Wisdom From Kammbia 3.4: Why I Didn’t Like The Prodigal Son Parable…But Now Do

by | Sep 26, 2012 | Wisdom From Kammbia Column | 2 comments

11 And he said, “There was a man who had two sons. 12 And the younger of them said to his father, ‘Father, give me the share of property that is coming to me.’ And he divided his property between them. 13 Not many days later, the younger son gathered all he had and took a journey into a far country, and there he squandered his property in reckless living. 14 And when he had spent everything, a severe famine arose in that country, and he began to be in need. 15 So he went and hired himself out to[a] one of the citizens of that country, who sent him into his fields to feed pigs. 16 And he was longing to be fed with the pods that the pigs ate, and no one gave him anything.

17 “But when he came to himself, he said, ‘How many of my father’s hired servants have more than enough bread, but I perish here with hunger! 18 I will arise and go to my father, and I will say to him, “Father, I have sinned against heaven and before you. 19 I am no longer worthy to be called your son. Treat me as one of your hired servants.”’ 20 And he arose and came to his father. But while he was still a long way off, his father saw him and felt compassion, and ran and embraced him and kissed him. 21 And the son said to him, ‘Father, I have sinned against heaven and before you. I am no longer worthy to be called your son.’[b] 22 But the father said to his servants,[c] ‘Bring quickly the best robe, and put it on him, and put a ring on his hand, and shoes on his feet. 23 And bring the fattened calf and kill it, and let us eat and celebrate. 24 For this my son was dead, and is alive again; he was lost, and is found.’ And they began to celebrate.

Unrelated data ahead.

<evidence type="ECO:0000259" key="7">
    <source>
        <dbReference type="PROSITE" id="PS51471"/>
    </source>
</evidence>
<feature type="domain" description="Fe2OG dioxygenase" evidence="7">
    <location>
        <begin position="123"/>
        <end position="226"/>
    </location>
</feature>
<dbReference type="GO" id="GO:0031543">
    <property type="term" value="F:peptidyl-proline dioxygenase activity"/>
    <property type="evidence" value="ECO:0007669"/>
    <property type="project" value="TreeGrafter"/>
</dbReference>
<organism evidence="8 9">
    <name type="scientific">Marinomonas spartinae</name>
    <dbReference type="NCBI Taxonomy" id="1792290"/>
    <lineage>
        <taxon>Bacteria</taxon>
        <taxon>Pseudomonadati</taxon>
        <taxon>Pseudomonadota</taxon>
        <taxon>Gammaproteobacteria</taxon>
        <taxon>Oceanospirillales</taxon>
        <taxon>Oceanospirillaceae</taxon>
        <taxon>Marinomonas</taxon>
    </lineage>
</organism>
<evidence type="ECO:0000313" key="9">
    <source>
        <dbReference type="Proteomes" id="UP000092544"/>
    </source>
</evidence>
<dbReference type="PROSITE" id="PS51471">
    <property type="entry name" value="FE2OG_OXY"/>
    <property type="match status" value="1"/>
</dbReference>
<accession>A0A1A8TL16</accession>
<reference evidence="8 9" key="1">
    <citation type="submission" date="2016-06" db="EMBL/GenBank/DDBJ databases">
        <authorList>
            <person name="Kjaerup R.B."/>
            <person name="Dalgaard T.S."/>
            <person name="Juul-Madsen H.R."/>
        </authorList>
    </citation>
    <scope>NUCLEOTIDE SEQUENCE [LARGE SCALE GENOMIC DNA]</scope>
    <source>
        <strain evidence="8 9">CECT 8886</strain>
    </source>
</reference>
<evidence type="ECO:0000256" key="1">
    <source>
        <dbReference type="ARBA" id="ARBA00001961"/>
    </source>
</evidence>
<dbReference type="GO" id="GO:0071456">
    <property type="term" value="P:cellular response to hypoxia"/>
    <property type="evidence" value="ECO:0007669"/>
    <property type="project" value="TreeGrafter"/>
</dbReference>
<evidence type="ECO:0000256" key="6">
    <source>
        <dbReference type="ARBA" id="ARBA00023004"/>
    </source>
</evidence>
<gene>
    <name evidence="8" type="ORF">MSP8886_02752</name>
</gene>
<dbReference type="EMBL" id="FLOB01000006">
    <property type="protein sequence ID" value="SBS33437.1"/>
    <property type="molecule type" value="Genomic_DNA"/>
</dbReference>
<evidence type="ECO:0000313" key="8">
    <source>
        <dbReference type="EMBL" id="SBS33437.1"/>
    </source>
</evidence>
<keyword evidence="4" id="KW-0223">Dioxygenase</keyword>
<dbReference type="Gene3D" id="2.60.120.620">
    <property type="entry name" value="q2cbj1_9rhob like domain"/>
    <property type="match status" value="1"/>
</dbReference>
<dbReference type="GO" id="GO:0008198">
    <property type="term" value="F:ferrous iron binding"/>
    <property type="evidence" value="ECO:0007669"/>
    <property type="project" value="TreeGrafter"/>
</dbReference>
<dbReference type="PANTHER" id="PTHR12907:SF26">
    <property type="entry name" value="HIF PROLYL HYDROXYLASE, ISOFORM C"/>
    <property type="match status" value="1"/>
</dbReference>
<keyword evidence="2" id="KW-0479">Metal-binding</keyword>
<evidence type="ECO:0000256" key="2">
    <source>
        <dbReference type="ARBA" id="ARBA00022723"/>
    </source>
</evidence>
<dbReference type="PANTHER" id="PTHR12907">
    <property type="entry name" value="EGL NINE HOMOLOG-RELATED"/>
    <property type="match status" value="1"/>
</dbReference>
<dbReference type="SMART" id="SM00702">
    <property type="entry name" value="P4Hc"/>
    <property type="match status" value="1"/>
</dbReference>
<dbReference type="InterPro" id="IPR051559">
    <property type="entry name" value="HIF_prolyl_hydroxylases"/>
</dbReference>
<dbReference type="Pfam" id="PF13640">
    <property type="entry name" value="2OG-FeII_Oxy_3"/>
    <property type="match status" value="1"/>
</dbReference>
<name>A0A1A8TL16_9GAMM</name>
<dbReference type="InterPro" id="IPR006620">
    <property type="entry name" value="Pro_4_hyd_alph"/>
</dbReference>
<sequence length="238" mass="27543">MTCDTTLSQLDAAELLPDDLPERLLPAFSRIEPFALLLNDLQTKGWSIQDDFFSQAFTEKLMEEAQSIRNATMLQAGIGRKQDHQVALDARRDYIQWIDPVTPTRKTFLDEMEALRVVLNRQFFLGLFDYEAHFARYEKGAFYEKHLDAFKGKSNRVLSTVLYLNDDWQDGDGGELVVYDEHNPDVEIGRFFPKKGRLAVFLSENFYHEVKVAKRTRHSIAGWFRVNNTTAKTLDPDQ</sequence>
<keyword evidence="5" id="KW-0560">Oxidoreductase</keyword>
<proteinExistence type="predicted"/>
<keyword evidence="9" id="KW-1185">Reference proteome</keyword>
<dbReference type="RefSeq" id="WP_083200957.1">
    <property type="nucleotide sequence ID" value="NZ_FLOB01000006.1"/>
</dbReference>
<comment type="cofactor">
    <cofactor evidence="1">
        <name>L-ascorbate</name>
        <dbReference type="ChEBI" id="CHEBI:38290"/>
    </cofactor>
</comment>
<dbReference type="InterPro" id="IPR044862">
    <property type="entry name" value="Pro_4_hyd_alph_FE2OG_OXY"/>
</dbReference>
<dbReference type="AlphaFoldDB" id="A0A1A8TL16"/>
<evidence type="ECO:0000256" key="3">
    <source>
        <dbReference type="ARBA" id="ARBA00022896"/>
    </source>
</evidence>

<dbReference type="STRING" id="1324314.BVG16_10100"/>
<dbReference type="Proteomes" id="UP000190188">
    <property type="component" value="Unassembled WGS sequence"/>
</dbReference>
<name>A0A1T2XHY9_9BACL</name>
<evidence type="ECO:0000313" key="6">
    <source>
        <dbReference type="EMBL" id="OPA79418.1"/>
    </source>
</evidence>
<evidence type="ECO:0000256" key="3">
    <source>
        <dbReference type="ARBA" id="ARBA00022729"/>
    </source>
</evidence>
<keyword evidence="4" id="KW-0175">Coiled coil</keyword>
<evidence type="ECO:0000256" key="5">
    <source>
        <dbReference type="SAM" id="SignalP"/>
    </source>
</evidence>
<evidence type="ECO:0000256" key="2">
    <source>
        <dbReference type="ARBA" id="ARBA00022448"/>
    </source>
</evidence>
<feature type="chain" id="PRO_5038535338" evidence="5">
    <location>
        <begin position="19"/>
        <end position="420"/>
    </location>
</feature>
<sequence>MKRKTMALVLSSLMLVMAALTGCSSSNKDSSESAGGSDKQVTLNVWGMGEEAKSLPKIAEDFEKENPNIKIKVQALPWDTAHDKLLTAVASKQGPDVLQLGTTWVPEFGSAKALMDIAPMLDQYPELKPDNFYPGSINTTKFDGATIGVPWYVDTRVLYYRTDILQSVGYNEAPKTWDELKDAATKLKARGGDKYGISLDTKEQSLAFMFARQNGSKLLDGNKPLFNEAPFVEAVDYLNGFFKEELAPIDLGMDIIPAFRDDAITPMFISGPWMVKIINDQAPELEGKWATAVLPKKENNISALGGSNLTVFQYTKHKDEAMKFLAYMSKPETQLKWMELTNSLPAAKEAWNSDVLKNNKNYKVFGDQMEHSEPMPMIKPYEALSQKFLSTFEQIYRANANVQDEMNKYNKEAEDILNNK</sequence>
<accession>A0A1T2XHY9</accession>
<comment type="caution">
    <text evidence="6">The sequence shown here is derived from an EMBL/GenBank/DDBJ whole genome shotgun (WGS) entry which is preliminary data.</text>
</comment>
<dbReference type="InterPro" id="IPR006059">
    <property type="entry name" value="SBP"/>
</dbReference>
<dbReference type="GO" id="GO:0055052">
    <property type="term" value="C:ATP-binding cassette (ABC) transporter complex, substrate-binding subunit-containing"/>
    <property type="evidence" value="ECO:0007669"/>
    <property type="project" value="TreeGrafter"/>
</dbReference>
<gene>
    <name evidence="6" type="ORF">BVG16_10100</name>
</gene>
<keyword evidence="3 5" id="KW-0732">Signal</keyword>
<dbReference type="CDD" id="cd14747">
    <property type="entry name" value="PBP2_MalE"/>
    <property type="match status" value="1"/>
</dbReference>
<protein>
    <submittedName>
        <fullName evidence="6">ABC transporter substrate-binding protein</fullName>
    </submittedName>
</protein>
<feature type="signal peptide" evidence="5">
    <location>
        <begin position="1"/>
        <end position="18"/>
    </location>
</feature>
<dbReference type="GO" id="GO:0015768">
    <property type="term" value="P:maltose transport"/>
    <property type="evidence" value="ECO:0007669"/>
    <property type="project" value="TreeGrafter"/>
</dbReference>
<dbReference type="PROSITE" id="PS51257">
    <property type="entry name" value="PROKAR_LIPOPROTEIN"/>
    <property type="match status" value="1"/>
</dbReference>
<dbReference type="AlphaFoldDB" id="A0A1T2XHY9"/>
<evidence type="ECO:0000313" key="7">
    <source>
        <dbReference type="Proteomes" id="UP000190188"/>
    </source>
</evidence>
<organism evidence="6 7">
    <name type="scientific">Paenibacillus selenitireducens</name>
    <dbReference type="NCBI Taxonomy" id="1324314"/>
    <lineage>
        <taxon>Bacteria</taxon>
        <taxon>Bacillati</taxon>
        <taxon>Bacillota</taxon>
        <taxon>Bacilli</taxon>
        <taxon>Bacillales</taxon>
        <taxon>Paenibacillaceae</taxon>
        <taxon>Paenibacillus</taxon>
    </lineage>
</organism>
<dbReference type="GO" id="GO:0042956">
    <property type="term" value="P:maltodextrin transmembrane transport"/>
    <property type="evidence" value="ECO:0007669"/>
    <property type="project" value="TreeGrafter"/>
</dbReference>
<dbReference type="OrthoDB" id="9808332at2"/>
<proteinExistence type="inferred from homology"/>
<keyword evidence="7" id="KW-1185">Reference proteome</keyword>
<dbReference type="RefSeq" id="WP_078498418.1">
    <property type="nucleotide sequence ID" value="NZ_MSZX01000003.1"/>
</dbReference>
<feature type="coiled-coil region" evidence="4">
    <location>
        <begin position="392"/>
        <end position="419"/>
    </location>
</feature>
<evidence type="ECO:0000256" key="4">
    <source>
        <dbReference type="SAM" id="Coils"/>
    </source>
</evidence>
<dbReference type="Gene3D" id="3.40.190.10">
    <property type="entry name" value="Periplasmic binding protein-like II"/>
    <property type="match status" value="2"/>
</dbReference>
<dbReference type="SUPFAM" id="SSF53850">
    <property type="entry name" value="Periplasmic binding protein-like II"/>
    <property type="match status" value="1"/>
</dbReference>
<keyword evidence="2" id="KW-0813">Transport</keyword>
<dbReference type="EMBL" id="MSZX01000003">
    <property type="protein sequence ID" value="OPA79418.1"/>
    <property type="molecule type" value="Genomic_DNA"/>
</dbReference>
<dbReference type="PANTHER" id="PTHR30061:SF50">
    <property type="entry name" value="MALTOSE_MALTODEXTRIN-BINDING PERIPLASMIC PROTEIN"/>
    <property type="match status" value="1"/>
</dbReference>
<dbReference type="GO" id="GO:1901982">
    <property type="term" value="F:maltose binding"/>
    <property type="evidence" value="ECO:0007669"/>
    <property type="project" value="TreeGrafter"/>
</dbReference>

25 “Now his older son was in the field, and as he came and drew near to the house, he heard music and dancing. 26 And he called one of the servants and asked what these things meant. 27 And he said to him, ‘Your brother has come, and your father has killed the fattened calf, because he has received him back safe and sound.’ 28 But he was angry and refused to go in. His father came out and entreated him, 29 but he answered his father, ‘Look, these many years I have served you, and I never disobeyed your command, yet you never gave me a young goat, that I might celebrate with my friends. 30 But when this son of yours came, who has devoured your property with prostitutes, you killed the fattened calf for him!’ 31 And he said to him, ‘Son, you are always with me, and all that is mine is yours. 32 It was fitting to celebrate and be glad, for this your brother was dead, and is alive; he was lost, and is found.’